In the stem lineage mandibulate lacking a characteristic mandibular gnathal edge, pb patterns the telopodite and Dfd patterns the protopodite of the ancestral second post-antennal limb (the maxilla-like precursor to the mandible). In the ancestor to mandibulate arthropods, the appendages would have likely been serially homologous biramous appendages. There would have been a biramous limb present Fig.7.6 Post-antennal expression patterns of cnc, Dfd and pb in a hypothetical non-mandibulate ancestor to Mandibulata and a hypothetical ancestral mandibulate arthropod. Expression of Dfd in an onychophoran (A) may represent the primitive state present in lobopods, the likely ancestral group to all arthropods. (A) Expression of Dfd in an onychophoran (B-C) Post-antennal limbs are serially homologous biramous limbs. Whether cnc, Dfd or pb is expressed in the exopodite is unknown. (B) hypothetical expression of cnc, Dfd and pb in a hypothetical non-mandibulate ancestor to Mandibulata (C) expression of cnc, Dfd and pb in a hypothetical ancestral mandibulate arthropod which is ancestral to all mandibulate arthropods. The mandibular appendage endite is differentiated from maxillary endite identity by cnc.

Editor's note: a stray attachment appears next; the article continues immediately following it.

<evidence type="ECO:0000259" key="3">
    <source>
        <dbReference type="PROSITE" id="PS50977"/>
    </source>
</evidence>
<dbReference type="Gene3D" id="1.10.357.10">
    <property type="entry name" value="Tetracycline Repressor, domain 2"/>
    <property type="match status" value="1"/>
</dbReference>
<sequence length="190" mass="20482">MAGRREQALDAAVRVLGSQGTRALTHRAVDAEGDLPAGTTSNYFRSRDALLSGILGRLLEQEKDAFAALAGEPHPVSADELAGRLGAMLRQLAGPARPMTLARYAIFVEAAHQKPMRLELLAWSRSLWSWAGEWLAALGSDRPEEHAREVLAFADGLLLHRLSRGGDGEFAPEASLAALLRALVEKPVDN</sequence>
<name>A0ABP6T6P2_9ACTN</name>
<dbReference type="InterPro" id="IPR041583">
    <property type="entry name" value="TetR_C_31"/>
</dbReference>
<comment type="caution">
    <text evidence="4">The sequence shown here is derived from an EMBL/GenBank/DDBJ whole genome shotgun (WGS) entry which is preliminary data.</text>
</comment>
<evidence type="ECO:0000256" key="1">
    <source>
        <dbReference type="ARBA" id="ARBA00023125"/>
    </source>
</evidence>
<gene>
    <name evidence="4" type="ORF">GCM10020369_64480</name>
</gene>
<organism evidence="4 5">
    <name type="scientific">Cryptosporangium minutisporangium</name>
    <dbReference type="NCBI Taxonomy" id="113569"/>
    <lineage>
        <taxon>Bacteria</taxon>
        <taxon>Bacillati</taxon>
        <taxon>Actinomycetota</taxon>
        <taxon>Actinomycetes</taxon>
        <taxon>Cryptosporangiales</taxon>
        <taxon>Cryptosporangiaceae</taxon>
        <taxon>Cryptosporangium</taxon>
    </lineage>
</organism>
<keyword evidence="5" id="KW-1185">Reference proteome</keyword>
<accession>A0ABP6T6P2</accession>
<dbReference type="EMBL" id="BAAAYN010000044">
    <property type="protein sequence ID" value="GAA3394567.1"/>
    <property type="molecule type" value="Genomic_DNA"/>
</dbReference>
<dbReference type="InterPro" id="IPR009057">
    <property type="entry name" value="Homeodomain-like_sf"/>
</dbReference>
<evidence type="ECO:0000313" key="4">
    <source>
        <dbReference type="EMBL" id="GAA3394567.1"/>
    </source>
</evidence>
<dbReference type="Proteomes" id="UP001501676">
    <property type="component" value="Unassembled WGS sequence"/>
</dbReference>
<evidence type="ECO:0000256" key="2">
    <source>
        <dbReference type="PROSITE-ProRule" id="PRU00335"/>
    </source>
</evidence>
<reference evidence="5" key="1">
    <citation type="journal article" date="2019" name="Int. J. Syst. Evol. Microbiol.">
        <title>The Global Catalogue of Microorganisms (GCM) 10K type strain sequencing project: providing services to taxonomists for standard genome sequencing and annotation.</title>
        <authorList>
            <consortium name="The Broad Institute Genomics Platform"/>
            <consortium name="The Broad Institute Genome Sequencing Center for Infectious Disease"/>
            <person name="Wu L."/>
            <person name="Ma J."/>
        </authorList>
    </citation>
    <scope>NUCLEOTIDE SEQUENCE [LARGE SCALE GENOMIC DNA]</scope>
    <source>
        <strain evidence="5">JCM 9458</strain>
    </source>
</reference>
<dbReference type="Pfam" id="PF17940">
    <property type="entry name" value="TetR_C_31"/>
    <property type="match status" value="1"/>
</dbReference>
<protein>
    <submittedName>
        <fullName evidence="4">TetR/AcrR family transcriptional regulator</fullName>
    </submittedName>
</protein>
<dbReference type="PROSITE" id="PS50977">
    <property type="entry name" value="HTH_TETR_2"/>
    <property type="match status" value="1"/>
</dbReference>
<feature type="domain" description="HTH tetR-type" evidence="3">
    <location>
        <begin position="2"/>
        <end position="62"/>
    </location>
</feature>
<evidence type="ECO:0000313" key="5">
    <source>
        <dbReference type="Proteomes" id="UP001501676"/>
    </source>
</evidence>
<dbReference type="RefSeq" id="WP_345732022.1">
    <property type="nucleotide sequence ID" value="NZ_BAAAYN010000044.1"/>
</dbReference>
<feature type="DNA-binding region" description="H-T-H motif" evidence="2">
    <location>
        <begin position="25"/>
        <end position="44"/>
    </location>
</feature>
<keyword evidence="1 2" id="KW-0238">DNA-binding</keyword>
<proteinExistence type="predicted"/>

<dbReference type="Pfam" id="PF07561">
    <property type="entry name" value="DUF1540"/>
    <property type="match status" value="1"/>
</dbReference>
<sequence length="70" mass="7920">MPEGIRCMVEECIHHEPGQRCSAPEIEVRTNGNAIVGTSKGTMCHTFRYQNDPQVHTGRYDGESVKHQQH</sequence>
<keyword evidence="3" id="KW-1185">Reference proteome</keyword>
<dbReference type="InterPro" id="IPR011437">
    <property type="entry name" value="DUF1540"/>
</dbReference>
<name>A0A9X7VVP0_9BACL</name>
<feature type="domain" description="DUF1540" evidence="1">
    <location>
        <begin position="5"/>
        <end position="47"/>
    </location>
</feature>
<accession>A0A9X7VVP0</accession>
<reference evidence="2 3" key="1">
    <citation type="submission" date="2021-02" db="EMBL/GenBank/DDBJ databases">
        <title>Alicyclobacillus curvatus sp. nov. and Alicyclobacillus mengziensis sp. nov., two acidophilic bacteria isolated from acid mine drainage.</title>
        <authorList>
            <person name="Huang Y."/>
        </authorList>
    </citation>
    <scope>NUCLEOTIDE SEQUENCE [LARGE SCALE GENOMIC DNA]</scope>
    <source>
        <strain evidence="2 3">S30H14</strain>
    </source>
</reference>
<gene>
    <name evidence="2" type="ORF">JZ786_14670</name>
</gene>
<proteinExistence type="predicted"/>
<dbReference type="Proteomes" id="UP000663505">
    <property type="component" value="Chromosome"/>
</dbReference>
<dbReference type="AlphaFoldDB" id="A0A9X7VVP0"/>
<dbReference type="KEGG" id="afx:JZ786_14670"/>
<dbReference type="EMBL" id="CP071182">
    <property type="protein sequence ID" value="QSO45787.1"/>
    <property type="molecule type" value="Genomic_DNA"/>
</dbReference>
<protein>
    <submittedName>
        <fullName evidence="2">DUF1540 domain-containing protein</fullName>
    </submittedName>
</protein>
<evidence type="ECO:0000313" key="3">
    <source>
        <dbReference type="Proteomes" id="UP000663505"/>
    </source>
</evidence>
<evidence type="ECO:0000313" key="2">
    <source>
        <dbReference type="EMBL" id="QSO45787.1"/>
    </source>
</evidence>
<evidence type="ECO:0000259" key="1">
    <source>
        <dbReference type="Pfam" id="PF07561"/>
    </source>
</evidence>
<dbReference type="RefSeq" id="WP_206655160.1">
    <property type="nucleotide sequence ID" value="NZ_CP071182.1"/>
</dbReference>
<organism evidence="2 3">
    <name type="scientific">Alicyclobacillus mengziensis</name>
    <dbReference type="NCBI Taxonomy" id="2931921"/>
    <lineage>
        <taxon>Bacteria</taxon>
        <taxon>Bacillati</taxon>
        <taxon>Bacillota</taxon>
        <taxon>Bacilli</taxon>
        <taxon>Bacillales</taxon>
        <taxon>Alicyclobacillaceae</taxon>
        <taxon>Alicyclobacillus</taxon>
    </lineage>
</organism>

on the second antennal segment. Considering the ancestral anterior boundary of pb is likely to be the first post-antennal segment (homologous to the intercalary, second antennal and pedipalp segment) based on expression data from onychophorans and chelicerates, it is not unreasonable to hypothesize that pb may pattern the palp of the second antennal appendage and the mandibular palp (compare to the expression of pb in a chelicerate shown in fig.7.5B). This hypothetical expression pattern in a nonmandibulate ancestor to Mandibulata is shown in fig. 7.6B. The expression of Hox genes in the exopodite derived palp are unknown.